Everyone has their own personal social media policy. One friend of mine told me that he was a “Facebook prude and a LinkedIn whore.” In contrast, I’ve met people who won’t even consider accepting a LinkedIn invitation until they had at least a 15 minute conversation.

Many LinkedIn trainers tell people how to run their own personal social media policies, but this is something very personal and worth careful consideration. As a job seeker, your goal is to have a LinkedIn network that will help you meet the right contacts inside your target organization. For you, that might mean accepting every invite or even becoming a LinkedIn Open Networker (LION). For others that might look like a careful selection of emailing specific and carefully researched people.

The point is that everyone is different, including the HR person or hiring manager you just met during your interview. So, as with any delicate situation, just ask!

On your way out of the interview, ask, “Mr. Hiring Manager, would it be alright with you if I sent you a LinkedIn invitation?”

By stating it this way, i.e. not directly asking him for a connection, anyone can comfortably say, “Yes” without committing to actually accepting the invite. Sure, you might send it, but at the end of the day, he or she will decide for themselves to accept it.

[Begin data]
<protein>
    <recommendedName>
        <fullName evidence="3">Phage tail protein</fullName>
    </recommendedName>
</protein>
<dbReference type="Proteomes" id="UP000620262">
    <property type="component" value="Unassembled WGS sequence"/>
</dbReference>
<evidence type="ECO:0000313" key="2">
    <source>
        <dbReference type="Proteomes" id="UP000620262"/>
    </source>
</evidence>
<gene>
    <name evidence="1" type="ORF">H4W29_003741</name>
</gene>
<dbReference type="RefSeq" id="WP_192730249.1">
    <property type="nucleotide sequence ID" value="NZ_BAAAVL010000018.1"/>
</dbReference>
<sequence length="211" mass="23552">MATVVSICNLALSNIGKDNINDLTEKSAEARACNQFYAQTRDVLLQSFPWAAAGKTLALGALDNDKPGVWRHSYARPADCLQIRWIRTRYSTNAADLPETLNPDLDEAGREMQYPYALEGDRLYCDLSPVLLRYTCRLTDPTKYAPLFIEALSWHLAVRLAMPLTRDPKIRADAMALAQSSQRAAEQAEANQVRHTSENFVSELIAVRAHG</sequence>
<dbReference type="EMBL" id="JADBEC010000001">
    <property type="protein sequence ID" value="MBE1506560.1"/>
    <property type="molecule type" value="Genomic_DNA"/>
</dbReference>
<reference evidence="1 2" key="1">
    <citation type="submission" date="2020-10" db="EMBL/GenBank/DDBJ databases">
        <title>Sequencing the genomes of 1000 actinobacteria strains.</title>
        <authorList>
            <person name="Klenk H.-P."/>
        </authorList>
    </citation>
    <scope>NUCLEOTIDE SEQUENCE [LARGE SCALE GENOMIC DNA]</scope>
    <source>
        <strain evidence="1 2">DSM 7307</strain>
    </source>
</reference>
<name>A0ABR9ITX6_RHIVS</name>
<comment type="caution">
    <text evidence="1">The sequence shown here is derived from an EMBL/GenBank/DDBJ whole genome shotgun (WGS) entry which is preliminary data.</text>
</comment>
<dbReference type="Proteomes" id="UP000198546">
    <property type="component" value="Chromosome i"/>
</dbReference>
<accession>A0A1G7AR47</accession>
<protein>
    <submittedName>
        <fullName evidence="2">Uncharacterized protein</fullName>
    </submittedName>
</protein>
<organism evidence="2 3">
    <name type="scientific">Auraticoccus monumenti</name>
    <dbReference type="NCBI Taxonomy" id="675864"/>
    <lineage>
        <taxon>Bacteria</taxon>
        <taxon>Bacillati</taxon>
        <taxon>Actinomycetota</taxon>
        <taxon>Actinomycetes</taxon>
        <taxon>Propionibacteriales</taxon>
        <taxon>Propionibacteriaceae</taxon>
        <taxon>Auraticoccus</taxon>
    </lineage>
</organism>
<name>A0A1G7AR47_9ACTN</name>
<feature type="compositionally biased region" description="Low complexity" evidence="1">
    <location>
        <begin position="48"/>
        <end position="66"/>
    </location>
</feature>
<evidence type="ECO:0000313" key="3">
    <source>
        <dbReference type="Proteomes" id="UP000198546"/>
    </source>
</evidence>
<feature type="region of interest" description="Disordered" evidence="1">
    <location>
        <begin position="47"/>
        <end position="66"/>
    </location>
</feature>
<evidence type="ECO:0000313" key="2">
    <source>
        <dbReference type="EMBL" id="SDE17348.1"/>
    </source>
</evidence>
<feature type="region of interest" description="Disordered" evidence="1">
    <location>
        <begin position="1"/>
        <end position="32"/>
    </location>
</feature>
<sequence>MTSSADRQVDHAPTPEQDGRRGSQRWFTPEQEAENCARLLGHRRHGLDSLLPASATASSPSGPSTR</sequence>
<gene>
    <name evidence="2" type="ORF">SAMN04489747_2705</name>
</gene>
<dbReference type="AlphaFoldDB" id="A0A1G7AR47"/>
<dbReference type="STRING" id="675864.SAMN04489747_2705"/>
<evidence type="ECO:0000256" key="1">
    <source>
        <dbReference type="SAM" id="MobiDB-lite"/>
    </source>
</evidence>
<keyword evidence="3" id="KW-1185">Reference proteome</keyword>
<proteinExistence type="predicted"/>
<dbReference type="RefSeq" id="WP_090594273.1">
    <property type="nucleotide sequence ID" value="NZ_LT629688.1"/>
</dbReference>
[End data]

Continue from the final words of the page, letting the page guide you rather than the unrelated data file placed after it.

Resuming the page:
Just remember that when they do accept the invite, they will see your profile and status updates. That sounds obvious, but have you spent enough time polishing up your profile so that you are continuing to make that positive impression with them?

Make your profile interview-ready by evaluating it from the perspective of the hiring manager. Are your messages helping to support the answers to your interview questions or your personal brand?

Finally, sending the invite to an interviewer is a great way to build in a thank you note. Sure, you hear career coaches say to send a paper thank you note. But a LinkedIn invite with a thank-you written into the customized message area will gain you far more advantages than just having your Hallmark card tossed away.

As an MBA, I interviewed for GE’s leadership training program. Although I came very close to getting into the program, I wasn’t accepted. Despite this fact, I’ve kept in touch with my interviewer for the last six years. We often ask each other questions and provide each other with resources in our mutual yet distinct careers.

What’s wrong with that?

After all, if you were genuine and made a good impression in an interview, there is no reason to have a huge breakup if you don’t get the job. Believe me, it wasn’t personal! And you might as well get some benefit from it.